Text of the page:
A dead cypress tree on the Fort Morgan peninsula in Mobile Bay.  A storm is brewing in the background.

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A dead cypress tree on the Fort Morgan peninsula in Mobile Bay. A storm is brewing in the background.

Photo by: pelicankate

pelicankate

Sunken Treasure: Ancient Underwater Forest May Be Source of Medicinal Bounty

By: Robin Fearon

A sunken underwater forest in US coastal waters is still positively teeming with life and may even hold the key to sustaining humanity.

April 23, 2020

Ancient forests are rarely preserved intact because wood dies and decomposes just like any other living organism. Trees that are thousands or millions of years old do exist as petrified fossils in Yellowstone and mummified remains in Alaska. But a sunken underwater forest in US coastal waters is still positively full of life and may even hold the key to sustaining humanity.

Diving for Drugs

Scientists studying a sunken Cypress forest in Mobile Bay, Alabama, believe its 60,000-year-old trees may be a source for new antibiotics, lifesaving drugs, and industrial compounds. Academics funded by the National Oceanic and Atmospheric Administration (NOAA) from Northeastern University and the University of Utah, are now gathering samples for chemical and biological analysis.

Tree trunks retrieved from the seabed are thought to have grown on the banks of an ancient river near the Gulf of Mexico. As they died and fell into the water, they were covered by layers of sediment and peat. Lack of oxygen in the tightly packed layers ensured that the wood did not decompose, leaving it almost perfectly preserved.

Shipworms and Bioprospecting

Cypress tree at Blakeley State Park. In the spring. Tensaw River in the background.

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Cypress tree at Blakeley State Park. In the spring. Tensaw River in the background.

Photo by: pelicankate

pelicankate

Researchers hope that by isolating animal species and micro-organisms contained in the wood, they will identify bacteria that can be used in new drug treatments. One species in particular excites the NOAA team's interest. Shipworms are an invertebrate species, a type of saltwater clam, that thrives by burrowing into wooden structures like ships and docks. They digest the wood and turn it into animal tissue using toxic bacteria that live inside their bodies. These microbes in the shipworm's gut and gills help rather than harm them, and are being studied to see if they can help develop new drugs. Any drug compounds developed from these symbiotic microbes are likely to be less toxic to humans as they have been 'pre-screened' by the animals.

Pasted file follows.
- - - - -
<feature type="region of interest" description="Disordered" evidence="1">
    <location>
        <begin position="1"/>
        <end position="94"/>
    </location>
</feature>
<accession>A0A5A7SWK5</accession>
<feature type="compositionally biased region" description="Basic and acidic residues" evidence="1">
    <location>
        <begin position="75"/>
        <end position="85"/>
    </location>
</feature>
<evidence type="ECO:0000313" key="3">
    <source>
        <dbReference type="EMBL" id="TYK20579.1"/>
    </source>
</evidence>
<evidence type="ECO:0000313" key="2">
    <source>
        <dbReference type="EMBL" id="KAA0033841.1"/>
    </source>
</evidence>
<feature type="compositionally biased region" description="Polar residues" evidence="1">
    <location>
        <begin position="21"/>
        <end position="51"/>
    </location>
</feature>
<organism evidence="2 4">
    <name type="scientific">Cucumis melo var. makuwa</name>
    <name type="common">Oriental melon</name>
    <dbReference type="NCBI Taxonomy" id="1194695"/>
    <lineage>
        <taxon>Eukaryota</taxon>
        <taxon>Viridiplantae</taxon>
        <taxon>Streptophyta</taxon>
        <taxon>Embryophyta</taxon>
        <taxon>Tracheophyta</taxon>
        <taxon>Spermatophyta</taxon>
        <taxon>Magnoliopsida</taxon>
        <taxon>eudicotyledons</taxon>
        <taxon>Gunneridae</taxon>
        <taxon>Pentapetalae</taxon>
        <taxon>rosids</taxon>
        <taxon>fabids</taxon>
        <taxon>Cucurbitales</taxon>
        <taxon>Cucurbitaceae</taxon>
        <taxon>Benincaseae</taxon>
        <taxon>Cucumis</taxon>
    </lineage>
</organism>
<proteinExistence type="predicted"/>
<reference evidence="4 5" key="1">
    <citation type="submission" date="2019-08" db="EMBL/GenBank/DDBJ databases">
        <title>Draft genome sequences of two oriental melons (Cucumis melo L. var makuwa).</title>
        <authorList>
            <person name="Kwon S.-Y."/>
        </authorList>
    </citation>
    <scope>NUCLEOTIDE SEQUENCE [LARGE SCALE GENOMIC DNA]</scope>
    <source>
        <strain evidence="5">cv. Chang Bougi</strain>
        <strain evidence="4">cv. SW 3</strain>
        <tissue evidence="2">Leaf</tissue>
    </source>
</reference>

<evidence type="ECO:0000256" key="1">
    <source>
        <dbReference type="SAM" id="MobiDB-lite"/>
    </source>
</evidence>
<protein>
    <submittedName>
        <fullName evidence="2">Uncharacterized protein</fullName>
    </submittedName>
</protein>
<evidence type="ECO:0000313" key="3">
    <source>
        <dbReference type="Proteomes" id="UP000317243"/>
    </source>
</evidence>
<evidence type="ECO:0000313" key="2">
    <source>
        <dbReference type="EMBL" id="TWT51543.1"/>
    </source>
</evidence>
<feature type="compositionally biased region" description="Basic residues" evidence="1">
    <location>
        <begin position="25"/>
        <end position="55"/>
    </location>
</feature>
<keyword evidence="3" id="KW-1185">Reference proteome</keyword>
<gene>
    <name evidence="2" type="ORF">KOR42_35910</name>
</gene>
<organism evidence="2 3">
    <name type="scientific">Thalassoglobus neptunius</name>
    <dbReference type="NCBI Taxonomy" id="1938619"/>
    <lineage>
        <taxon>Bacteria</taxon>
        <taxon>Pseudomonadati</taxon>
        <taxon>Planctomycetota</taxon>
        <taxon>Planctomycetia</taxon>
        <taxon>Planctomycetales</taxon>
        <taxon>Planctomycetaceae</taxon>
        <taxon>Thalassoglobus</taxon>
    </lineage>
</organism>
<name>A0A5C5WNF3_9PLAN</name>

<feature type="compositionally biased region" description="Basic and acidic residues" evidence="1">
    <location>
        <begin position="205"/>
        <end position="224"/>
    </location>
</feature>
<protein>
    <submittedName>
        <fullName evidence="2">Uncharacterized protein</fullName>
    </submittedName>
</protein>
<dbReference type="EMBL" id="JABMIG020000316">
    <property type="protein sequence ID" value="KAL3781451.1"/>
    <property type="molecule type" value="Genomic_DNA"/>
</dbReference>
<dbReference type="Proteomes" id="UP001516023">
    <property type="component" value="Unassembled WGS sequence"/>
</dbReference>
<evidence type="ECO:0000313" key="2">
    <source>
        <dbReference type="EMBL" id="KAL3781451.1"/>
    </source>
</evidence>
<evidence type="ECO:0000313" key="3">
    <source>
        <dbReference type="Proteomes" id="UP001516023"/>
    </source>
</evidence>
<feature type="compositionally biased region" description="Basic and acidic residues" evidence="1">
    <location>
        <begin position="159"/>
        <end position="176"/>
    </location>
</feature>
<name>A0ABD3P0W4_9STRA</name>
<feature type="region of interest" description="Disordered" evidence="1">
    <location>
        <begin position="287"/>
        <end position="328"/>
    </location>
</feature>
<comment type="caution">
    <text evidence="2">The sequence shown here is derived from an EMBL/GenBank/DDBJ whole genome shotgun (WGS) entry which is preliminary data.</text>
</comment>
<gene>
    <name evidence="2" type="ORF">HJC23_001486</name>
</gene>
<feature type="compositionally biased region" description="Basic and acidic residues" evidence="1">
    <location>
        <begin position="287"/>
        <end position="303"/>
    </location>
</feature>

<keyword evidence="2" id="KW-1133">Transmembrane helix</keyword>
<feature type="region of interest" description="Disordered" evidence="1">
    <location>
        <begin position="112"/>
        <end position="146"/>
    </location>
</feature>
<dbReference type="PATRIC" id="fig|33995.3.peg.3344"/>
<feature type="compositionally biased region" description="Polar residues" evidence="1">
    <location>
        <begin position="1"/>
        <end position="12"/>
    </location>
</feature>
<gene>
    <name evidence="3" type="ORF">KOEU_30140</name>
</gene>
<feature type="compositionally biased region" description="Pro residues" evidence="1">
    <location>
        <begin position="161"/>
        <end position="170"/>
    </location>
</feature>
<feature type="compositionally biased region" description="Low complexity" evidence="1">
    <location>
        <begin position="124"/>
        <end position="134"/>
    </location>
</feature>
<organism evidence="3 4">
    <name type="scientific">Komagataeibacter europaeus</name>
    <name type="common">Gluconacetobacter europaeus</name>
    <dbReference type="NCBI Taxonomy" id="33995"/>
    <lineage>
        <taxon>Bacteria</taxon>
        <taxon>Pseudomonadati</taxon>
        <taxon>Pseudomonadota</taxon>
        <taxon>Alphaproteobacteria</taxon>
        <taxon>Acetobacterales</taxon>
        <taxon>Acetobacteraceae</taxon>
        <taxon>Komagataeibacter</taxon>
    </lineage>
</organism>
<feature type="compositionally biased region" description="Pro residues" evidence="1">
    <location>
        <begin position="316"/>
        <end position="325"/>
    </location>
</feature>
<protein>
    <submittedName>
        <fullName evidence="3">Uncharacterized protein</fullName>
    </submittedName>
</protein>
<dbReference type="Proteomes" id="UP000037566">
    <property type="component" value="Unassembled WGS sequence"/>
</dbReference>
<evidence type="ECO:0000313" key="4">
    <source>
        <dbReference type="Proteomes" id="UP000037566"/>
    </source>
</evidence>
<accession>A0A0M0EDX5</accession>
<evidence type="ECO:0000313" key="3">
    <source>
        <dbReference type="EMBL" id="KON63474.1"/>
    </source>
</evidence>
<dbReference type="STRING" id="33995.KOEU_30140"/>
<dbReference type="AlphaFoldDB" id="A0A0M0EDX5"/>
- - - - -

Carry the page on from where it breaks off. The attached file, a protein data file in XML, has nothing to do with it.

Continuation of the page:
Exploring the oceans to discover species and biological material that might be useful to medicine and other industries is known as bioprospecting. There are more than 200,000 species of invertebrate and algae in the world's seas and this is estimated to be a small fraction of those waiting to be discovered.

Alabama’s Submarine Forest

So far, only a tiny fraction of the Alabama submarine forest site has been sampled. But at least one of the teams is familiar with the potential for finding novel compounds from marine species: Haygood – now a research professor of medicinal chemistry at the University of Utah.

“We screened for antimicrobials and for neurological activity, which is in the direction of pain drugs as well as anti-cancer drugs,” she said. Haygood's department is also now looking at antiviral medicines as a possibility from their analysis.

The site is 15 miles from land and lies in 60 feet of water so it is fairly costly to dive and explore there. In order to preserve it for further careful examination the team is planning on using submersible drones to capture images and create 3D models to share them with the world. Minimising damage is crucial, which means restricting visitors, collecting the right amount of samples, and using the latest biochemical analysis techniques to discover useful material.

Conservation of the forest will also keep intact what is widely believed to be the world's only preserved coastal Ice Age forest. Looking closely at the sunken forest's origins will reveal more about rapid sea level rise and how climate change might affect US coastal communities in future. History repeats itself and teaches us new things all the time. Hopefully the research of these ancient submerged forests have a lasting impact well beyond their years.

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